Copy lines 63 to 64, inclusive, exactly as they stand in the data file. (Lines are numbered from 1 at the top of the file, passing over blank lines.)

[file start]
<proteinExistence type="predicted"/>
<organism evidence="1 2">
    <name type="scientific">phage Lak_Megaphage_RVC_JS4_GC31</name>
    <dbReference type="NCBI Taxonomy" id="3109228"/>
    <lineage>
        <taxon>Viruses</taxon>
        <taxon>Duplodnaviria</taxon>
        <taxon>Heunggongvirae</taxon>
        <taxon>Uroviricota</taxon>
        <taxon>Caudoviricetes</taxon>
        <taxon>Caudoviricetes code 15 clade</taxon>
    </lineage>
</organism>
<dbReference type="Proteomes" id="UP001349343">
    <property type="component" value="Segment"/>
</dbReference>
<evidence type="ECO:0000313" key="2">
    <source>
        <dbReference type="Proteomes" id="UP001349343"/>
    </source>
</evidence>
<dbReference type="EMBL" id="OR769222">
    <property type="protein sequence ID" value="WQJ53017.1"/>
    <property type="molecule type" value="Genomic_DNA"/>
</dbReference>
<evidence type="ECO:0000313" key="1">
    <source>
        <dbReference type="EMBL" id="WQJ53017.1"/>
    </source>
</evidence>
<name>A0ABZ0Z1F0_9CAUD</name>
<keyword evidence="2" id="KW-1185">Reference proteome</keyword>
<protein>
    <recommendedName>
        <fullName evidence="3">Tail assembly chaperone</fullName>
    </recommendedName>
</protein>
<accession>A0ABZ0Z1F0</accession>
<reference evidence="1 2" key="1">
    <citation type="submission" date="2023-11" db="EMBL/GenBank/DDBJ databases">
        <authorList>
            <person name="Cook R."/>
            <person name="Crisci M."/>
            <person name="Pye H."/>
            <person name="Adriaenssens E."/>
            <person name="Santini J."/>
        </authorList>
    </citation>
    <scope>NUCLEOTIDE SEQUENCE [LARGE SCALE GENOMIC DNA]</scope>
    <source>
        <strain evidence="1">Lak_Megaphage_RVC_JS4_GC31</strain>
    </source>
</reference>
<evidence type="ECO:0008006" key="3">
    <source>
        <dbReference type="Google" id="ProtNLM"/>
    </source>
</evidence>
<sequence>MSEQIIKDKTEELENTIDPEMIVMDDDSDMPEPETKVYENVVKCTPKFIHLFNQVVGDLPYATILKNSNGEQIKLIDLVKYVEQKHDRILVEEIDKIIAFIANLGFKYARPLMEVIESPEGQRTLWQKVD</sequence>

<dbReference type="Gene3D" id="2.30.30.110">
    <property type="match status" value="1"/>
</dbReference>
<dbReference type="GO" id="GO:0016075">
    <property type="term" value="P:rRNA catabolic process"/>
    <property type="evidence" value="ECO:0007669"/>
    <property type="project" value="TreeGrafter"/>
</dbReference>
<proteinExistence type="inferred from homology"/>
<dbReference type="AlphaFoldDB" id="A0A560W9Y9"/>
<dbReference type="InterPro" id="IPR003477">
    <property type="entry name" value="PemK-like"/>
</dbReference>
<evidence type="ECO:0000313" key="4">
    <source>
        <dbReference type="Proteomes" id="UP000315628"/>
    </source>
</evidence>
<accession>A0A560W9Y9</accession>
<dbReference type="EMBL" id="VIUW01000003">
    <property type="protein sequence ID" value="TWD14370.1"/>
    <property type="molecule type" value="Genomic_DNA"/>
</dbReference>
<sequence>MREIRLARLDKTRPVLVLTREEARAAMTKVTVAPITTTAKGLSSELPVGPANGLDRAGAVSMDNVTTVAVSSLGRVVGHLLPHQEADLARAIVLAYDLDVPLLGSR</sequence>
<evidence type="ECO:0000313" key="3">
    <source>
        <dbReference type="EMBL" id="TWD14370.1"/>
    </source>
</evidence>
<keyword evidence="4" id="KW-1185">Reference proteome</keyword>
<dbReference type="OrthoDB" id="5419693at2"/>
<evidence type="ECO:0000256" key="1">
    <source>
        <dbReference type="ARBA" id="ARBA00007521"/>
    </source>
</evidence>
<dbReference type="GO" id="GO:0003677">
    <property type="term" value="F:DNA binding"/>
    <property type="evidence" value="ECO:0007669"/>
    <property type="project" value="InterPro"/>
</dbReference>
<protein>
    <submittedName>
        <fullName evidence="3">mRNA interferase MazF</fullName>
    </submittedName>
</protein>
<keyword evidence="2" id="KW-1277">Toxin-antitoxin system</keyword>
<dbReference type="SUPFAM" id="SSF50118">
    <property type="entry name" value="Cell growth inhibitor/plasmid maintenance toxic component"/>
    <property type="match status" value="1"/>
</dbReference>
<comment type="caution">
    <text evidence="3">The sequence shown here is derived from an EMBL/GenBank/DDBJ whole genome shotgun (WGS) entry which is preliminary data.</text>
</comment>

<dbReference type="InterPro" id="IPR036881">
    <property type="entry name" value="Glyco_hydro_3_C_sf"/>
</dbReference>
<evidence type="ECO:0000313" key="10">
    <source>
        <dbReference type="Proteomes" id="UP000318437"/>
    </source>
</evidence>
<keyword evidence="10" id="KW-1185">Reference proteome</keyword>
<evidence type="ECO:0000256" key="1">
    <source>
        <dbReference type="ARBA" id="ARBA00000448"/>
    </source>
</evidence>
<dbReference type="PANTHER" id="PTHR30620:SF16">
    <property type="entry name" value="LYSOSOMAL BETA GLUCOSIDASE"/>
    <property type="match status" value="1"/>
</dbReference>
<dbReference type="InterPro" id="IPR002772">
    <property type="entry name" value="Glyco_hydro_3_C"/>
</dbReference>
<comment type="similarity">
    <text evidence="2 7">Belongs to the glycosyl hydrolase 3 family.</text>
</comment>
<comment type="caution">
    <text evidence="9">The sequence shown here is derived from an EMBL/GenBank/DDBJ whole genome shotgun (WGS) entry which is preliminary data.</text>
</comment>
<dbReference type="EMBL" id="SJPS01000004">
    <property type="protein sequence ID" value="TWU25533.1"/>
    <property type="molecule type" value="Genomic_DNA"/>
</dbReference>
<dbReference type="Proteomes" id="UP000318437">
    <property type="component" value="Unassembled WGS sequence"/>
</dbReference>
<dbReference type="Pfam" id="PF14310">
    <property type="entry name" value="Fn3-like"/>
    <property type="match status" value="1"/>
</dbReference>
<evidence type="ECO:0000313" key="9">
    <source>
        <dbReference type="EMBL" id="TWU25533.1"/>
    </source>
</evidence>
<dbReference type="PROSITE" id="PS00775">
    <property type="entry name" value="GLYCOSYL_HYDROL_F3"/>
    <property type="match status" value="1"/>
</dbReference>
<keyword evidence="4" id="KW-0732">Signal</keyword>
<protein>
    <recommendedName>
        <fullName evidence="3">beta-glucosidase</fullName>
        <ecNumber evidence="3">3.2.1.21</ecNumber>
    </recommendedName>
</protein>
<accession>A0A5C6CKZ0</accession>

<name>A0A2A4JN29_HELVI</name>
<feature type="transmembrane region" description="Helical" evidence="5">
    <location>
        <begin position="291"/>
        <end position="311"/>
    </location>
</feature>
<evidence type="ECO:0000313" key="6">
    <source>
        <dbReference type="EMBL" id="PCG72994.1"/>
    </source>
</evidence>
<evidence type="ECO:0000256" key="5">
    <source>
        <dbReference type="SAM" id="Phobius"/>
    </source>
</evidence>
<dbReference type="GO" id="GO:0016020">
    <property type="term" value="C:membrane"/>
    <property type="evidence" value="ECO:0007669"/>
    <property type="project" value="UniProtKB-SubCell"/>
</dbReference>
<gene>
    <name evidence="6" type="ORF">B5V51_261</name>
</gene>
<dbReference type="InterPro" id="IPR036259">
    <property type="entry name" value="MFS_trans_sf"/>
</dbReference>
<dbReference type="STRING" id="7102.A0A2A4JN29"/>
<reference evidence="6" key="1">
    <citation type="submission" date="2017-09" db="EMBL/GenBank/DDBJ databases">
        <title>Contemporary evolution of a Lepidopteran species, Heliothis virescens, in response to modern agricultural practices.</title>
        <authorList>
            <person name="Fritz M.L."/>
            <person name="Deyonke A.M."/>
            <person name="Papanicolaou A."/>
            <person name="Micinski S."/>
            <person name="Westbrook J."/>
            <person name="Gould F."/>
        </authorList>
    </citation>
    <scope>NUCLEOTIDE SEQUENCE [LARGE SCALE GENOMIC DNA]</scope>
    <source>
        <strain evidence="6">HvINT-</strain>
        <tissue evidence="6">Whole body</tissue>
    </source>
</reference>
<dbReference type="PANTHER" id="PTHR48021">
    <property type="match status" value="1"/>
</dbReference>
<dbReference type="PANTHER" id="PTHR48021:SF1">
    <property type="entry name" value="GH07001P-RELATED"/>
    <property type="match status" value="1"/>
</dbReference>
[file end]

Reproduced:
<dbReference type="GO" id="GO:0016075">
    <property type="term" value="P:rRNA catabolic process"/>